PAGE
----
I have just recently joined WaniKani, and although I’ve only been here a couple weeks, I’m really enjoying it and the community is great. The only thing I’ve come to dislike is that there is no gauge of what you already know, meaning you have to start from the bottom, regardless of prior knowledge. I haven’t purchased a subscription (yet but I plan to ) so I cannot see what future levels offer, but from what I can see, it may be a while till I catch up to my current skill level. I was thinking that to fix this problem there could be an “Review Now” option that would allow you to quickly move on without having to wait. This option could be available to new users who are above a certain proficiency level (this could be selected from a list of proficiencies when signing up?). I think this or an optional placement test that would test your knowledge of Kanji and vocabulary from lower levels up would be beneficial in keeping already somewhat proficient users engaged.
WaniKani teaches kanji in its own unique order, based primarily on visual complexity of characters, so some things would be skipped by any self-selected start-at-level-X options. Its radicals also don’t map directly onto those used by other systems (if they even use radicals at all).
This proposal comes up pretty frequently and doesn’t really go anywhere, even though the deficiency you’ve identified could alienate some knowledgeable users like yourself, because it’s expected that it won’t take long before people hit things that are new, or might benefit from working through the old again for practice.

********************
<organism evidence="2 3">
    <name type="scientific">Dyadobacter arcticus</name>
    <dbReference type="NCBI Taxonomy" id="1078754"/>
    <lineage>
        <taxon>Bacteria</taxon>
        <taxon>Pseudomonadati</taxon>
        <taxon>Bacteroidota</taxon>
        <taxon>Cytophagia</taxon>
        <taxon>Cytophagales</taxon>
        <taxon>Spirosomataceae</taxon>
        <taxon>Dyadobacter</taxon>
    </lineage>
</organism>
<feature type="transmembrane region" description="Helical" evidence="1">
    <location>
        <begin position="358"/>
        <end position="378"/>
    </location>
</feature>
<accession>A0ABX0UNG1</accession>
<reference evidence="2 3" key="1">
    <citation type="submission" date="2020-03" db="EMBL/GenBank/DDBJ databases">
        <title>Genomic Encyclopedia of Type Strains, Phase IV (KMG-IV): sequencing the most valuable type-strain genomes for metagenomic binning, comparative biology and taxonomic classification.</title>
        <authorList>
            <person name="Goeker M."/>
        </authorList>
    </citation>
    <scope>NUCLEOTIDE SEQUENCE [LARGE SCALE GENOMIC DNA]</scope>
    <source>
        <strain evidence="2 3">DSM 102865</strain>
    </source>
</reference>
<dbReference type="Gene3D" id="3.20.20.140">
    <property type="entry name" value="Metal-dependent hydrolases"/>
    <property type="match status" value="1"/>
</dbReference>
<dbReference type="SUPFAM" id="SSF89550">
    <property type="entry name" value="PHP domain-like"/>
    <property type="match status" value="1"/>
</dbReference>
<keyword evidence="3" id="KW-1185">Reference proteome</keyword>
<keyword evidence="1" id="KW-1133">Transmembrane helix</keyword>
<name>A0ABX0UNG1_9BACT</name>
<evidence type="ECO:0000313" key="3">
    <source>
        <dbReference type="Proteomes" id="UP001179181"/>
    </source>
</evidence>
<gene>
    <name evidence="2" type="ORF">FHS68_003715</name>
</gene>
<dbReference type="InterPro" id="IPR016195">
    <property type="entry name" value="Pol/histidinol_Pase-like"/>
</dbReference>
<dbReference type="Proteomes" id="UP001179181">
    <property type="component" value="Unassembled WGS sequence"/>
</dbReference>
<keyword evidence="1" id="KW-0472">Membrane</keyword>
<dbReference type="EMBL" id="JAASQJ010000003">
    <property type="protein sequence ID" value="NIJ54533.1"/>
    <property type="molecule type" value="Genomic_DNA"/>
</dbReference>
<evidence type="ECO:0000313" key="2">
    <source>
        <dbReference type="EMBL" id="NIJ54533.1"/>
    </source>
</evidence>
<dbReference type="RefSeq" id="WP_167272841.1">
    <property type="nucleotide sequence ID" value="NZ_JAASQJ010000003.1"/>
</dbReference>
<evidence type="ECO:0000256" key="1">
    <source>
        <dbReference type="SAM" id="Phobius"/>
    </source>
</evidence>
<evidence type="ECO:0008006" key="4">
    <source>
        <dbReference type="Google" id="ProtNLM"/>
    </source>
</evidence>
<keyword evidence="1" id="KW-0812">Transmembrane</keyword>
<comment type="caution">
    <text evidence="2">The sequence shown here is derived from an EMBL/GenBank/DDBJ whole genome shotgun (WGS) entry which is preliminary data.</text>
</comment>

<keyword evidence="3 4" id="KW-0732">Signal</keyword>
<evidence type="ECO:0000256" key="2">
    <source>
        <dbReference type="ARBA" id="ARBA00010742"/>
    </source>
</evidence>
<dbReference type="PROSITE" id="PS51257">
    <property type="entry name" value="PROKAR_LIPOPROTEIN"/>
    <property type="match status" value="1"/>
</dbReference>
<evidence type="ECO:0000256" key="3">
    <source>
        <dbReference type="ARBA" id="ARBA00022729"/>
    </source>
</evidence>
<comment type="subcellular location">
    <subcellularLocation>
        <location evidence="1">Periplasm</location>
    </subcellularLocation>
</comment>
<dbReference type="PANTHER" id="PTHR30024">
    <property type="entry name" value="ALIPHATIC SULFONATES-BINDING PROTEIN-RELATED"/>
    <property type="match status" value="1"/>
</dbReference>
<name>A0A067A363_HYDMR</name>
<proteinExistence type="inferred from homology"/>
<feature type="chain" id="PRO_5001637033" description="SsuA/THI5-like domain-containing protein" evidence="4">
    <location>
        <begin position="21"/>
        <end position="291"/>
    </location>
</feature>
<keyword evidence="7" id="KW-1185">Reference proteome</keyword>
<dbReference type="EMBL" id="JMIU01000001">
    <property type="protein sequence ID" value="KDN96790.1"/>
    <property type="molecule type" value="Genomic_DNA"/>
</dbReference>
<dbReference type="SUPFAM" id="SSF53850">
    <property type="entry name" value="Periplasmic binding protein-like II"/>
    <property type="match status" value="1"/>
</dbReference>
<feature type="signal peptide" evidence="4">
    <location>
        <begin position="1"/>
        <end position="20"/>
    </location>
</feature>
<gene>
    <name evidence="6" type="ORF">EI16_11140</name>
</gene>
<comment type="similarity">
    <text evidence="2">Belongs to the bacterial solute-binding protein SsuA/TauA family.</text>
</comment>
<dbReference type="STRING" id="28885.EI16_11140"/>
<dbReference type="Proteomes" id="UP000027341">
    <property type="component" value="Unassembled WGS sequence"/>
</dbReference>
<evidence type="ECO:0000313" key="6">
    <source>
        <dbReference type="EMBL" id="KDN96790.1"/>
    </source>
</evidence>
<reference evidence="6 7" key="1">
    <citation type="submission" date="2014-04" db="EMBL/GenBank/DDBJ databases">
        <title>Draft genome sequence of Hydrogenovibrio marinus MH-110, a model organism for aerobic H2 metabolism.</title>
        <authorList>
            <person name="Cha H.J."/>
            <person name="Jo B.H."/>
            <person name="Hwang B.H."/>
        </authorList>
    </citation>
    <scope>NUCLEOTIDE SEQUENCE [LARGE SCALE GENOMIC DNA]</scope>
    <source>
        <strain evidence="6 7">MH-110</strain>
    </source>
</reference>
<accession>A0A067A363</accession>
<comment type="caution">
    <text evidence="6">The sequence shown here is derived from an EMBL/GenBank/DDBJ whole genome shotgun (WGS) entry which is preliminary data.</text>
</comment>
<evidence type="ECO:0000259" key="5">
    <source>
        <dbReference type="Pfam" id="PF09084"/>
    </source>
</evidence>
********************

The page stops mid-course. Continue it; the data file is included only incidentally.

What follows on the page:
You could use a script to bypass items you already know when they come up (search the forums for userscripts; there are a lot of interesting extensions), but it’d be on you to be sure you’re not skipping things just because they look familiar.
I see, I wasn’t aware that WaniKani taught in relation to visual complexity. Makes a lot more sense, and I’ll look into scripts.
Hi Ethann! Welcome!
Totally hear what you’re saying. It’s ultimately up to the admins to take this under consideration, but for what it’s worth, here’s my two cents:
1 - Even if you are at a more advanced level than say levels 1-3, it’s still totally worth your time to go through the process. Embrace it, consider it a good review for whatever you already know.
2 - The beauty and in my opinion, the most worthwhile part of this site, are the mnemonics that they’ve come up with to help memorization. They are inventive, at times hilarious, and most of all memorable. In my opinion, by skipping the early parts (radicals etc), you might be doing yourself a disservice for future kanji.
It starts with simple-looking, low-stroke radicals and gradually builds up from there.
More-useful kanji are prioritised where possible, but the design leads to situations like not learning 私 until, I think, level 25 (but you’ll know it from reading by then), and some obscure things much earlier just because they’re easy.
You might want to look at the excellent https://www.wkstats.com/ to get an idea of how WK’s levels overlap and deviate from JLPT, Joyo, and various reading level targets.
- But that does not change your point.
Also, OP, I want to also mention that reviewing things have been quite useful to me.
Context: I have passed the JLPT N1 about two years ago, and pretty much stopped studying since then. I was looking for something to patch some holes in my kanji knowledge, so I decided to give WK a go. Even though, looking at the website mentioned by @fl0rm I expected to not learn much until level 50, I have been (pleasantly?) surprised to find that I have mislearned/had a fuzzy memory of other kanjis I am seeing right now. Since level 10, I can definitely feel that my kanji knowledge is getting better.
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